Shell gave the same reasons as BP for that move, saying the economics of UK wind were poor compared to those onshore across the Atlantic, where incoming president Barack Obama has promised to spend $150bn over 10 years to kick start a renewable energy revolution .

BP said about $1.5bn would be spent next year on US wind projects and the company expected to spend the $8bn up to the year 2015.

BP is still proceeding with some limited solar, biofuels and other schemes, but the vast majority of its time and energy is now being concentrated on wind. By the end of 2008, BP expects to have one gigawatt of US wind power installed and plans to have trebled this by 2010.

The BWEA shrugged off BP’s decision. “The offshore wind market is evolving and getting stronger. Different investors will come and go at different stages of the development cycle. But whoever the players are, we know that the offshore industry will be generating massive amounts of electricity for the UK market in the next few years,” said a spokesman.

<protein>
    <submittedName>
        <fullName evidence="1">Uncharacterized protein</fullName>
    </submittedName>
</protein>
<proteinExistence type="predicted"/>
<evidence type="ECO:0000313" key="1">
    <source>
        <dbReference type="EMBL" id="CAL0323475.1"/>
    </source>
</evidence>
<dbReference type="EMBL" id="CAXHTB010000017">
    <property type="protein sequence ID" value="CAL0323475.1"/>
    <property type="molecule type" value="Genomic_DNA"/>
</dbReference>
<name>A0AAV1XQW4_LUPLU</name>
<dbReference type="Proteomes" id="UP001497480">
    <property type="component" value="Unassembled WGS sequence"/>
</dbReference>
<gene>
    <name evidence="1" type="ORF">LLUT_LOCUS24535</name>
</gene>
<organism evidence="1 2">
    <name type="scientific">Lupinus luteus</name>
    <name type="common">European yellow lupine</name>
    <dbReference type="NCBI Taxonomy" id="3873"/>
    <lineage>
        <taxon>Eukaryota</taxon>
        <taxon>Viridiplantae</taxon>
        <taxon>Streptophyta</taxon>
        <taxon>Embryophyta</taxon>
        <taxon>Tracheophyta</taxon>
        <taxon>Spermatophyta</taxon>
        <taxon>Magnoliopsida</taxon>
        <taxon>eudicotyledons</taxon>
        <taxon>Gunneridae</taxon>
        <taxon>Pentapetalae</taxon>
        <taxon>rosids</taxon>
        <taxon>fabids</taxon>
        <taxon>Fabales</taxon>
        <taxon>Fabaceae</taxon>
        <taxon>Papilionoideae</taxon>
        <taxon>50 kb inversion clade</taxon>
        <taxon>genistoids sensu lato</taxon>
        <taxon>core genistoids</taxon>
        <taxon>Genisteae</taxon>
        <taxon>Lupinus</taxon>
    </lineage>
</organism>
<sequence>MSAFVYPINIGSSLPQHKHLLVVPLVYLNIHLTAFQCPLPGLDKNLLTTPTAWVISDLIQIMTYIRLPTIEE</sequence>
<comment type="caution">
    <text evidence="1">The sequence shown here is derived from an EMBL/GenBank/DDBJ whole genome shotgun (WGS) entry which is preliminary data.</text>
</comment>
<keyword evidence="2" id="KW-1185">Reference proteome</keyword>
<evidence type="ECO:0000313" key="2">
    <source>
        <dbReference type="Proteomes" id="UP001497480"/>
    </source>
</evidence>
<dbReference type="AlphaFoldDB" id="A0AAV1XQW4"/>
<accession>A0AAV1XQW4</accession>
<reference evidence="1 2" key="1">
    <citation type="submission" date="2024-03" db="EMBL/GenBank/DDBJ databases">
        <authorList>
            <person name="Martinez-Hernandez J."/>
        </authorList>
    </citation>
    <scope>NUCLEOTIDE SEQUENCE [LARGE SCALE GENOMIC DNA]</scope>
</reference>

Britain is not the only country to miss out on BP’s largesse. The company said yesterday it was also pulling out of China, India and Turkey, where it had also been looking at projects.

BP had formed a joint venture with Beijing Tianrun New Energy Investment Company, a subsidiary of Goldwind, China’s largest turbine maker. The two companies had signed a deal in January under which they planned 148.4MW of wind capacity in Inner Mongolia, China’s main wind power region. BP had also started building two wind farms in India and was considering schemes in Turkey. It is now expecting to sell off the Indian facilities and halt work in Turkey.

Green campaigners have been highly sceptical about BP’s plans to go “beyond petroleum” and feared that the company’s new chief executive, Tony Hayward, would drop this commitment, started under his predecessor, John Browne.